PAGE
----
Records with partially complete data have been retained. Where records include missing or invalid data for a specific variable other than primary, secondary, or tertiary substance, those records are excluded from tabulations of that variable. For substance variables, missing or unknown responses were included in the category "Other." The total number of admissions on which a percentage distribution is based is reported in each table.

The primary, secondary, and tertiary substances of abuse reported to TEDS are those substances that led to the treatment episode and not necessarily a complete enumeration of all drugs used at the time of admission. Secondary and tertiary substances (see Appendix B) may be grouped and referred to as secondary substances.

Primary alcohol admissions are characterized as alcohol only or alcohol with secondary drug. Alcohol with secondary drug indicates a primary alcohol admission with a specified secondary drug. All other alcohol admissions are classified as alcohol only.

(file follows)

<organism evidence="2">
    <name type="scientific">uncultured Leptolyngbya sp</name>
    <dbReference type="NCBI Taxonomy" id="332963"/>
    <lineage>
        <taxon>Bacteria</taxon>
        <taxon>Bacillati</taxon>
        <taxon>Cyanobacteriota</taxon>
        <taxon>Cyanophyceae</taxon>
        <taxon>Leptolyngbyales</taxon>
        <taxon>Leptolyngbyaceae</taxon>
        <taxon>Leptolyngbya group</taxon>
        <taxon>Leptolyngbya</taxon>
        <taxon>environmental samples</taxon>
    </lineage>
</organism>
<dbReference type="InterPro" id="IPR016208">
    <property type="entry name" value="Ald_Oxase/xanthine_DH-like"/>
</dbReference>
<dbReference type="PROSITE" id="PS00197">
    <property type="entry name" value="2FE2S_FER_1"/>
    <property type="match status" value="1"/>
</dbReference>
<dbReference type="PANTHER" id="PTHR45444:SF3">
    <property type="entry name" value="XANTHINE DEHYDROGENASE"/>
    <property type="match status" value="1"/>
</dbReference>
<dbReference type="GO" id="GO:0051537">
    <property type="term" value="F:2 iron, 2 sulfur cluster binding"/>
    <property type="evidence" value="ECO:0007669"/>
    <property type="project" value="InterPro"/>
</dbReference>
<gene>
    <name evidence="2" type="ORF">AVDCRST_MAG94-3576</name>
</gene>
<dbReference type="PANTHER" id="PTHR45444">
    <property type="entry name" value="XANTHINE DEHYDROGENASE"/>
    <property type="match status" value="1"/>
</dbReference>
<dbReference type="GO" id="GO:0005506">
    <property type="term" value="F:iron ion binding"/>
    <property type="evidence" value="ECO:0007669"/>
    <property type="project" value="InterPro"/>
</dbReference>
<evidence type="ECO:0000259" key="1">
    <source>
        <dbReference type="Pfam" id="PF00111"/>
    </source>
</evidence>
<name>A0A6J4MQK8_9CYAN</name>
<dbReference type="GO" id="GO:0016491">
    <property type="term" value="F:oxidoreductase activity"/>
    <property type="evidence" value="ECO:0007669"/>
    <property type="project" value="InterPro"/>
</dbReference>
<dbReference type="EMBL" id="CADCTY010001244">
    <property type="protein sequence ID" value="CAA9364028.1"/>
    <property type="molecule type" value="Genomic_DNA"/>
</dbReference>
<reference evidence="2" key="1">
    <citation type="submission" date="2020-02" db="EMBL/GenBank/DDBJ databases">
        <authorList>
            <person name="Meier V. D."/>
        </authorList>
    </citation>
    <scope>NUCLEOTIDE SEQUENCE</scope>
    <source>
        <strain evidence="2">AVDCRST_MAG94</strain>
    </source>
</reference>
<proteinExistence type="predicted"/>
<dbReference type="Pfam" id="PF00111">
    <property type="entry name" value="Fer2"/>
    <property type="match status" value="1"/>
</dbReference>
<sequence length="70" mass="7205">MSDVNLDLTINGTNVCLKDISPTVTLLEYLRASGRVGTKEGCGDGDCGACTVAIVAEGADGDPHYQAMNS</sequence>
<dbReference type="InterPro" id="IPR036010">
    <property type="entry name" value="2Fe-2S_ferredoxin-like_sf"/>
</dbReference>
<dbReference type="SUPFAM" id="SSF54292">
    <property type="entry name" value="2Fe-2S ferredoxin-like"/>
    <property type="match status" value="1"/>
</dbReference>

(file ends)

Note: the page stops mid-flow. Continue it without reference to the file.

Cocaine admissions are classified accord­ing to route of administration as smoked and other route. Smoked cocaine primarily represents crack or rock cocaine but can also include cocaine hydrochloride (powder cocaine) when it is free-based. Non-smoked cocaine includes all cocaine admissions where cocaine is injected, inhaled, or taken orally; it also includes admissions where the route of administration is unknown or not collected. Thus the TEDS estimate of admis­sions for smoked cocaine is conservative.

Methamphetamine/amphetamine admissions include admissions for both substances but are primarily for methamphetamine. Methamphetamine constitutes about 95 percent of combined methamphetamine/amphetamine admissions. Oregon and Texas, States with large numbers of meth­amphetamine admissions, reported them as other amphetamines until 2005.

[To Appendix A Tables]


1 See: Substance Abuse and Mental Health Services Administration, Treatment Episode Data Set (TEDS). 1999 - 2009. National Admissions to Substance Abuse Treatment Services, DASIS Series: S-56, HHS Publication No. (SMA) 11-4646, Rockville, MD; Substance Abuse and Mental Health Services Administration, 2011, Table 2.7.

To table of Contents

To Table of Contents